BYU, U. of Utah in patent top 10

Y. heads the list in inventions reported, and Utah is 8th

PROVO — Brigham Young University and the University of Utah both rank among the top 10 colleges nationwide at turning ideas into

By Jeffrey P. Haney
Deseret News staff writer

An analysis of patent and licensing efforts indicates the two rivals on the football field also jostle for attention from investors seeking to
make quick bucks on newfangled gadgets.

The study, published Friday in The Chronicle of Higher Education, is based on data voluntarily submitted each year to the Association of
University Technology Managers.
Reports from 1996 to 2000 were scrutinized by researchers to determine if the country’s public and private universities handle intellectual
property of professors with care.
The study ranks schools for their ability to successfully take research into the marketplace. It also shows which colleges are seeing huge
returns on small investments in research and pinpoints a number of colleges with big research budgets but small invention-royalty returns.

"This work can be very rewarding for the inventor," says Jayne F. Carney, director of the U.’s technology transfer office.
"Most people are at the university to push back the boundaries of knowledge," she said. "It becomes more exciting when that knowledge
can help the public, too."

Only complete data from 118 schools was evaluated.
In the study, BYU ranks No. 1 in the number of inventions reported per $1 million
spent in research.
BYU boasts the highest number of start-up companies per $10 million spent on
research and ranks third best in the amount of money earned from licenses in
comparison to money spent.

Lynn Astle, director of BYU’s technology transfer office, says the school shone on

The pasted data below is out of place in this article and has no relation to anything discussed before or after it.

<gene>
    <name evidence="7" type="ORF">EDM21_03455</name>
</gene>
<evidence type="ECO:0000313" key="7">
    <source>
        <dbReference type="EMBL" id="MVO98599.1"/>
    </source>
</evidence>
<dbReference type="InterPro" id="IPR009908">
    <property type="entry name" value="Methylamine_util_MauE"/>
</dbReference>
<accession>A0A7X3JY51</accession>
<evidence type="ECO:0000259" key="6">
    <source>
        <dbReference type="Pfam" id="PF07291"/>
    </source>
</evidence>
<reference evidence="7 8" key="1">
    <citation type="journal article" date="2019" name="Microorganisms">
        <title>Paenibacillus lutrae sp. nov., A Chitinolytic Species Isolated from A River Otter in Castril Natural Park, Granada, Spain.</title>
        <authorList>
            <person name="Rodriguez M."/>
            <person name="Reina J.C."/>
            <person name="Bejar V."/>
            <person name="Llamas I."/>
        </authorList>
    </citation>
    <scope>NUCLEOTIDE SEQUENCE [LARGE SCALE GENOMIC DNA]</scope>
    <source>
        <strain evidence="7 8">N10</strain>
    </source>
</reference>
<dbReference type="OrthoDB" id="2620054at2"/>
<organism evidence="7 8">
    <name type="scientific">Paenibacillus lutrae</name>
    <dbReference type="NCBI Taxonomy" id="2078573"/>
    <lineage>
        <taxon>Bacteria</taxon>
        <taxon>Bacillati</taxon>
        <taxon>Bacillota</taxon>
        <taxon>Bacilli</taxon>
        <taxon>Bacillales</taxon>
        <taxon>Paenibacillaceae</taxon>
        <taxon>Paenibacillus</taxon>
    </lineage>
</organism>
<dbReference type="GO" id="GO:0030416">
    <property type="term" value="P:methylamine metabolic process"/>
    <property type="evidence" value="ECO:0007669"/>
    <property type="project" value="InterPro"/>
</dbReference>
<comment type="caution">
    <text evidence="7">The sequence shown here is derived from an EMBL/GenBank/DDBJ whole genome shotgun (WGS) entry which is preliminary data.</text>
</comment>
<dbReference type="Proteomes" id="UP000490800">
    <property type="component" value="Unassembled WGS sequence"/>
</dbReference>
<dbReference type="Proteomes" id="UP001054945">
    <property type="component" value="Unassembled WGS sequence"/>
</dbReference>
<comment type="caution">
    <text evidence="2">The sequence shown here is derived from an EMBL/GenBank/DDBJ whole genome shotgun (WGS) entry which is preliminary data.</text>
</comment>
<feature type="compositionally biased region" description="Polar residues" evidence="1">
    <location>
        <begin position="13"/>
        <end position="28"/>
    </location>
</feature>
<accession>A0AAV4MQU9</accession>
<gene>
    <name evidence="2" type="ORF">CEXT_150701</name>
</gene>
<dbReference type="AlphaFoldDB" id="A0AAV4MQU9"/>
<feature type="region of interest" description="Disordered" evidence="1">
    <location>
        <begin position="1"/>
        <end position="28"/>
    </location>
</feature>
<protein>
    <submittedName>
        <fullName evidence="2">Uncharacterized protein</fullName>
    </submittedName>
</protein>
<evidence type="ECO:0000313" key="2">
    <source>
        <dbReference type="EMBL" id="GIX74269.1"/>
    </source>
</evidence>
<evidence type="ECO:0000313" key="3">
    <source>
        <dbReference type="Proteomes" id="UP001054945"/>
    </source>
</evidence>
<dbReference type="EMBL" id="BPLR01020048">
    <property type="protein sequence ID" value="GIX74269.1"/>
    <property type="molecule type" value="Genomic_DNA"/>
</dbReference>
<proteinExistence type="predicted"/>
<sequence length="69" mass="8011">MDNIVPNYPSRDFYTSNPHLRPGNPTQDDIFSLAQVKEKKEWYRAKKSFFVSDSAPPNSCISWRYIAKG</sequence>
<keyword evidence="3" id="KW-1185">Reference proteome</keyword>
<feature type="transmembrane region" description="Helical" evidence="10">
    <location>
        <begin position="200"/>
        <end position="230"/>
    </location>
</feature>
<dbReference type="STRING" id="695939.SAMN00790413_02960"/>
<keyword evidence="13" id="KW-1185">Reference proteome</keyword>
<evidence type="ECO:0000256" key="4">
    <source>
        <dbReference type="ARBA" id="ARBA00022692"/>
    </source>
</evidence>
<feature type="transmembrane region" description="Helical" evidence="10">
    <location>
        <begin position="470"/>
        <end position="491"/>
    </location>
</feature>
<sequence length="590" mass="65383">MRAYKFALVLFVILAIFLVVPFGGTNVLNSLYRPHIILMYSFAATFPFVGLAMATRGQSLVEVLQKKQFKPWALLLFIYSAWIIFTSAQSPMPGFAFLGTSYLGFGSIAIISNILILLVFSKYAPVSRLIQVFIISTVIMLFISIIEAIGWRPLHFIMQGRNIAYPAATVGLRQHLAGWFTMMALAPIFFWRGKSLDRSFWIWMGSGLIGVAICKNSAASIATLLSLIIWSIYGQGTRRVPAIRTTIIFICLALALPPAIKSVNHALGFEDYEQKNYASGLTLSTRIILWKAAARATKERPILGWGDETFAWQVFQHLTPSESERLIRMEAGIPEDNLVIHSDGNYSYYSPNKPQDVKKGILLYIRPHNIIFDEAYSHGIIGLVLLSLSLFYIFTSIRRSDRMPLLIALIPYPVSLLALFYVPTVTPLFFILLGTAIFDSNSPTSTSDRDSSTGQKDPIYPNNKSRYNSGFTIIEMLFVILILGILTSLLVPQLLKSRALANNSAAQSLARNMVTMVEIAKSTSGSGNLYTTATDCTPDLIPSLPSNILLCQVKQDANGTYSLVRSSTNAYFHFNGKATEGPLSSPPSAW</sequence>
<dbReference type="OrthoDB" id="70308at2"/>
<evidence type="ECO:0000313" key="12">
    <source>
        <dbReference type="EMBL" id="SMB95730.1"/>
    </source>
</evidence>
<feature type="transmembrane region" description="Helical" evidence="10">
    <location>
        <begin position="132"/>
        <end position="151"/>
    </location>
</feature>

the Chronicle’s scorecard largely because BYU patents have yielded solid returns in
comparison with the school’s $15 million to $20 million yearly research budget.

From 1996 to 2000, BYU saw a return of 23 cents for every dollar spent on
research, according to the Chronicle’s study.

"BYU’s prime object is to teach students," Astle said. "And we do research to
teach them."
Astle said the LDS Church-owned school has three "moneymakers" that bring in
nearly half of the $3 million to $5 million in royalties earned yearly by the school.
Two of the main inventions — one is a new kind of hearing aid and the other is a
computer program that models groundwater systems — were made available through
spin-off companies.

The most lucrative license, he said, is a leukemia-treating drug licensed to a
subsidiary of Johnson & Johnson.
"We have really good, entrepreneurial faculty," said Astle. "We couldn’t do anything if we didn’t have good ideas to sell."
The U., which earns an average of $44,720 per license on university patents, ranked No. 8 in the number of inventions disclosed per $1
million spending on research.
The state’s flagship school, which also has the only higher-education medical center, excels at helping inventions reach the public while
also stimulating economic growth.
Biopharmaceutical company Myriad Genetics and Evans & Sutherland Computer Corp. are two examples of start-up companies based on
U. research.

In a four-year period, U. research spurred the opening of 35 spin-off firms. That places the U. as the sixth most-effective institution for
putting university research in the hands of investors who then start new companies to make the product.
The U., which started an office to oversee patent development 35 years ago, also is the fifth most effective college in helping create
start-up companies per $10 million spent on research, according to the analysis. "It’s reflective of the culture in Utah," says Carney, whose
office files disclosures for nearly 200 inventions each year. "It’s a very entrepreneurial state."

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